Something has gone horribly wrong, and the streets are all empty. Radiation and clouds of dust have blocked off the sunlight. Electrical discharges from the overloaded clouds lights up the streets. Wait a second; I think I see something moving. At last another human, at last someone to talk to, and someone who can share my loss. Oh no, he is not here for a chat. Get off me or I will have to shoot you. BLAM! What the hell is going on. I can hear footsteps of at least ten people. Are they here to rescue me or are they out to eat my brains? Better aim the flashlight at the sound, and steady my handgun. Yeah bitches I am ready. BLAM, BLAM, BLAM…reload. Got to run. A clip full of death awaits the scum. Turning around I see a red beastly zombie in a crouched position, but I aim at the closest fat zombie. Blasting away at the fatties, and not able to kill the red beast I see how it launches itself at me. Get off me! Don’t eat my brains. ARGHHH!
Welcome to Aftermath, a survival dual stick shooter where survival is a slim option. At least you can take as many of the undead with you as possible. The controls of Aftermath are quite fresh for the genre with a combination of the standard movement controls on the left stick, and new slider controls for the right. The slider controls aim the flashlight. The view in the flashlight is the target area, and our lonely protagonist automatically fires at all zombies within. There is no manual aiming, and you can’t choose to for example kill harder zombies first. I myself prefer direct control over aiming, as it lets me strategize a bit. As it is now the most important thing is to place yourself in good positions, and movement is more important than aiming.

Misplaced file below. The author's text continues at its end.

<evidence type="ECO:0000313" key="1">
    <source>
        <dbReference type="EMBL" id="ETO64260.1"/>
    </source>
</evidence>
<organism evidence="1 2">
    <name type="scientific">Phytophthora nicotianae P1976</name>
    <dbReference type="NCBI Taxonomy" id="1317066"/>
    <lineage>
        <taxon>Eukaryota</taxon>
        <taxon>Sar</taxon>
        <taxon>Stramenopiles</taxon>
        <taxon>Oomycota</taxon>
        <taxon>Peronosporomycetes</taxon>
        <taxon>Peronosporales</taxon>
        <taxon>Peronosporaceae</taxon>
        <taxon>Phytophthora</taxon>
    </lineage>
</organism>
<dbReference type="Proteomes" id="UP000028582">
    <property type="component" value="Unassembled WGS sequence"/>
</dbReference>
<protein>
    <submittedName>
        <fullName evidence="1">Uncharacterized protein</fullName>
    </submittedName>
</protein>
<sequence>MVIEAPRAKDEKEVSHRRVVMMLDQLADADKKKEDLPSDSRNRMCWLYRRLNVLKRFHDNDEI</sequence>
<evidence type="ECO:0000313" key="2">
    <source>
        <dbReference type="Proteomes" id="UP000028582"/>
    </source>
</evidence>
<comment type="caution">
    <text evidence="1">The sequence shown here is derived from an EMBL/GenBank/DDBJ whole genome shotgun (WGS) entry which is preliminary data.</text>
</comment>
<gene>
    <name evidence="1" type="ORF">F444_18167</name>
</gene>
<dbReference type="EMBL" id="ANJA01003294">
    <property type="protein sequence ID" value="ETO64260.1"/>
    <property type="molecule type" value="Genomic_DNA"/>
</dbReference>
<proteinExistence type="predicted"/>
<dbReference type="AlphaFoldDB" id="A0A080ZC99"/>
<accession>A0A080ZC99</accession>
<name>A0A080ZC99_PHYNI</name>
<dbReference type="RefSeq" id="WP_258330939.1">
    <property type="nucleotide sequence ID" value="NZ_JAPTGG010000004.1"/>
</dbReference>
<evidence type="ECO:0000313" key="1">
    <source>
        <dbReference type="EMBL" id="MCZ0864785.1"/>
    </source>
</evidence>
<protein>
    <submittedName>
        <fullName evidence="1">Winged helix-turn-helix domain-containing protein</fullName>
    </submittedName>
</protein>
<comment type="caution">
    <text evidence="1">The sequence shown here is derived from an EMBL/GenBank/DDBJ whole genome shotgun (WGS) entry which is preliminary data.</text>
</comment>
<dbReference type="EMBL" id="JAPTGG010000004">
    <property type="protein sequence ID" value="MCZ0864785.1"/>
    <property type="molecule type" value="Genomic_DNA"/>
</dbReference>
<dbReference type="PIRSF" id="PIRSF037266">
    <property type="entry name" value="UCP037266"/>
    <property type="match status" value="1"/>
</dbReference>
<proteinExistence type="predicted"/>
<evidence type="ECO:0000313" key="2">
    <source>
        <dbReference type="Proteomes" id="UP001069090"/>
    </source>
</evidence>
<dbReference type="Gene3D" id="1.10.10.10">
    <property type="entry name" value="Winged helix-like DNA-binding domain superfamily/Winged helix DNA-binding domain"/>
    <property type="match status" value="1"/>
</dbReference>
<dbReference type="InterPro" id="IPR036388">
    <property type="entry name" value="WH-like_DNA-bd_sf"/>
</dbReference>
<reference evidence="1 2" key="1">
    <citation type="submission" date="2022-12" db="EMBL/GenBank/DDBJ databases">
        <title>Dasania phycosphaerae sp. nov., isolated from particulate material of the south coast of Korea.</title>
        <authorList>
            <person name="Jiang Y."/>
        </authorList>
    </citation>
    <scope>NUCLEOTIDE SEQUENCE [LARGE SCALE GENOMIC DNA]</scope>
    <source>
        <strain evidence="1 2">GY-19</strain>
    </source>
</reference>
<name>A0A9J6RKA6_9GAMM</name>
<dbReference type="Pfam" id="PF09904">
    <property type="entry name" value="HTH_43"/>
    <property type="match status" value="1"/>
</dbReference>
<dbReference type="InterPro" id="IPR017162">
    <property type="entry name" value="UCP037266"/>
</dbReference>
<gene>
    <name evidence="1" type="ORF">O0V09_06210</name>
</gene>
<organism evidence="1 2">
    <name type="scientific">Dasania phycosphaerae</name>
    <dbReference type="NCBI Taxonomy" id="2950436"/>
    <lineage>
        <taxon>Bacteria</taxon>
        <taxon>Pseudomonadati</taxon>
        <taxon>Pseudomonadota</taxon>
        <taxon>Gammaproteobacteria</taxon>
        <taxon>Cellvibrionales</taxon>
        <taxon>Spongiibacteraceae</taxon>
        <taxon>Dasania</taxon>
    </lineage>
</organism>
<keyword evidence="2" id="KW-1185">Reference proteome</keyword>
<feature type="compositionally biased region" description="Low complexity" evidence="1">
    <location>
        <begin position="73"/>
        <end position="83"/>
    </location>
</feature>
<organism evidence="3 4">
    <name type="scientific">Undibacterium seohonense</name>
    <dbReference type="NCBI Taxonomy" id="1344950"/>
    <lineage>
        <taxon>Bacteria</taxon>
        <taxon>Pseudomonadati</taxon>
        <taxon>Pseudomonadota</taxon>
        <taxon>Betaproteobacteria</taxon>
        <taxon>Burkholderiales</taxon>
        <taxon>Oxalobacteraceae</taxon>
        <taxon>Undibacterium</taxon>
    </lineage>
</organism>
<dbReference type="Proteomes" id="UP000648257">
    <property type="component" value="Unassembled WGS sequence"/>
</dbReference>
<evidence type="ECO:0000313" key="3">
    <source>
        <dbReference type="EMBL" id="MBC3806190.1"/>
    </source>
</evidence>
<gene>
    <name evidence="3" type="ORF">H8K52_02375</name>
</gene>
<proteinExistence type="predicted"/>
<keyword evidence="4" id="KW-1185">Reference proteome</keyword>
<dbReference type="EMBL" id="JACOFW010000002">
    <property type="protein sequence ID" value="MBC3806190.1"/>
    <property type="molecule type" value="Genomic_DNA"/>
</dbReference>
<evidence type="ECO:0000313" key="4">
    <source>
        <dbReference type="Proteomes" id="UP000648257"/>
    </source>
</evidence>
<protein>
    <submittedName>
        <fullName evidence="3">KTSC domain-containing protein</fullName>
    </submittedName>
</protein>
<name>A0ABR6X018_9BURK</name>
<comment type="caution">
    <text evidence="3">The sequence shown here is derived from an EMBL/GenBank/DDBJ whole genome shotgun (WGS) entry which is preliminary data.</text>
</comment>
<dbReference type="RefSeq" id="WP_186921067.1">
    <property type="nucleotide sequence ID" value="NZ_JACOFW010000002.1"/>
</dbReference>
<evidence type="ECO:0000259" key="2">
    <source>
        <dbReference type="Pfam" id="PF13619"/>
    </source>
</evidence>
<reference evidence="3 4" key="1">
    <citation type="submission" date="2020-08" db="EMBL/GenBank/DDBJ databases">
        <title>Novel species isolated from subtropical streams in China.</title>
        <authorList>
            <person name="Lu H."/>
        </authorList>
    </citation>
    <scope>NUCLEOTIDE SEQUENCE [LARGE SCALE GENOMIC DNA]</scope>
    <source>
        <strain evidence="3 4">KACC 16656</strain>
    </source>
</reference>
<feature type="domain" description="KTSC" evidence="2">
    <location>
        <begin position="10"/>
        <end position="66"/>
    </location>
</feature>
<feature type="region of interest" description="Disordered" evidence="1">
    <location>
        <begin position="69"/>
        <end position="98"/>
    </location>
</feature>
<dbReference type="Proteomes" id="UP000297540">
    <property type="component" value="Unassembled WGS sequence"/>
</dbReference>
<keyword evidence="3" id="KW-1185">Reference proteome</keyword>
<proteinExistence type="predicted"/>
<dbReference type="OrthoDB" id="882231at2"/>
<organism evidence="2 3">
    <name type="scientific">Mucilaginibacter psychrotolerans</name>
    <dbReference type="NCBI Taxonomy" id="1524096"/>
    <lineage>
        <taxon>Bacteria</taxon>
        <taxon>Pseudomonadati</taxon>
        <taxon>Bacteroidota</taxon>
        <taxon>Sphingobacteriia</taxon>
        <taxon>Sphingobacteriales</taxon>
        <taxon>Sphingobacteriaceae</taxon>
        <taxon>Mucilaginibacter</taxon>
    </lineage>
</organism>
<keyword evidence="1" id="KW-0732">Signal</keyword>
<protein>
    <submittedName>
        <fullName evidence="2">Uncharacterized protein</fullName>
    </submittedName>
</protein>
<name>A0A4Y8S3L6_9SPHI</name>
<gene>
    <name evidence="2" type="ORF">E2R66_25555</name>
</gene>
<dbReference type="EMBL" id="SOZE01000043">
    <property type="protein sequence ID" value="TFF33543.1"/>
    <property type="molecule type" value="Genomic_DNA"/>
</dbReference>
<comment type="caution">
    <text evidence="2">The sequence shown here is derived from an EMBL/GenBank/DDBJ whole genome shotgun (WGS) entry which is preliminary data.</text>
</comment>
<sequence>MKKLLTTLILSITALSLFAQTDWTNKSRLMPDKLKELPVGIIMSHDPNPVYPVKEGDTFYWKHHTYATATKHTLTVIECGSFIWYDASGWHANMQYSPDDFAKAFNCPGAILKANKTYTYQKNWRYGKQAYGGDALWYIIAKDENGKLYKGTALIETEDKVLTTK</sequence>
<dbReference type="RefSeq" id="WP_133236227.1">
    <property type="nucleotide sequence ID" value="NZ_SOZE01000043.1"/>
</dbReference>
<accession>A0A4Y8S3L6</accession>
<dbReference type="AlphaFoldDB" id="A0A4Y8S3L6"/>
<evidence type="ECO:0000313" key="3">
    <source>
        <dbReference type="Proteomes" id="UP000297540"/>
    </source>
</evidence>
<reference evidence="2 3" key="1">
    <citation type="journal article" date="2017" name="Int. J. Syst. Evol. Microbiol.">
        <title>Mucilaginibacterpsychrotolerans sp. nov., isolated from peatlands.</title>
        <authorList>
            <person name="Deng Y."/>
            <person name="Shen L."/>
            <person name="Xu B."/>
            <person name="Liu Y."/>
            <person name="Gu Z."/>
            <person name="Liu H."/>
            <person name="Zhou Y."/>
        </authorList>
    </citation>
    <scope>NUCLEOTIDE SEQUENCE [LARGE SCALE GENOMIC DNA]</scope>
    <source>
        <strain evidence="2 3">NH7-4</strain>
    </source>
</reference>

There are a limited number of quite easy levels available in the game. I completed these within 15 minutes, and after that there is only a survival mode left. The survival mode is quite broken for me since the AI is quite poor camping is an option. I just backed the hero into a space between a wall and a parked car, and no zombie touched him for two hours. This is not acceptable for a game with global high scores through Openfeint. I would rather have more single player missions as the poor AI doesn’t matter when on the move.
The presentation of Aftermath is really well executed, and the mood it creates is worth the price alone. To me it feels like those first steps in Silent Hill when all is foggy, and only the odd noise can be heard. In Aftermath this soon turns into 28 Days Later as the quite agile zombies start scrambling for your guts. The spawning of zombies feels quite random, and I would have liked to feel that there is an end to the supply of them. The lighting is really cool as you only see what is inside the light of the flashlight. The odd lightning strike also helps getting a view of the surroundings. I really like the presentation, and the maps have a lot of details such as cars, dumpsters and fences. The ambient sounds of rain help set the desolate feeling of despair. The sound effects are also quite good with some nasty gnawing sounds as the zombies come near.
I also enjoyed the slow eerie music combining a dusty old piano with some slow electronics. You can also play your own music, but Aftermath needs your full attention.
Aftermath is a hard one to rate. I like the presentation, the controls and the mood of the game. The lack of levels really hurt it as the survival mode lets you camp. It adds some new things to the genre such as indirect control over aiming, and goal oriented missions. At a buck it is definitely worth getting if you are into horror, zombies or dual stick shooters.
Seller: Peter Pashley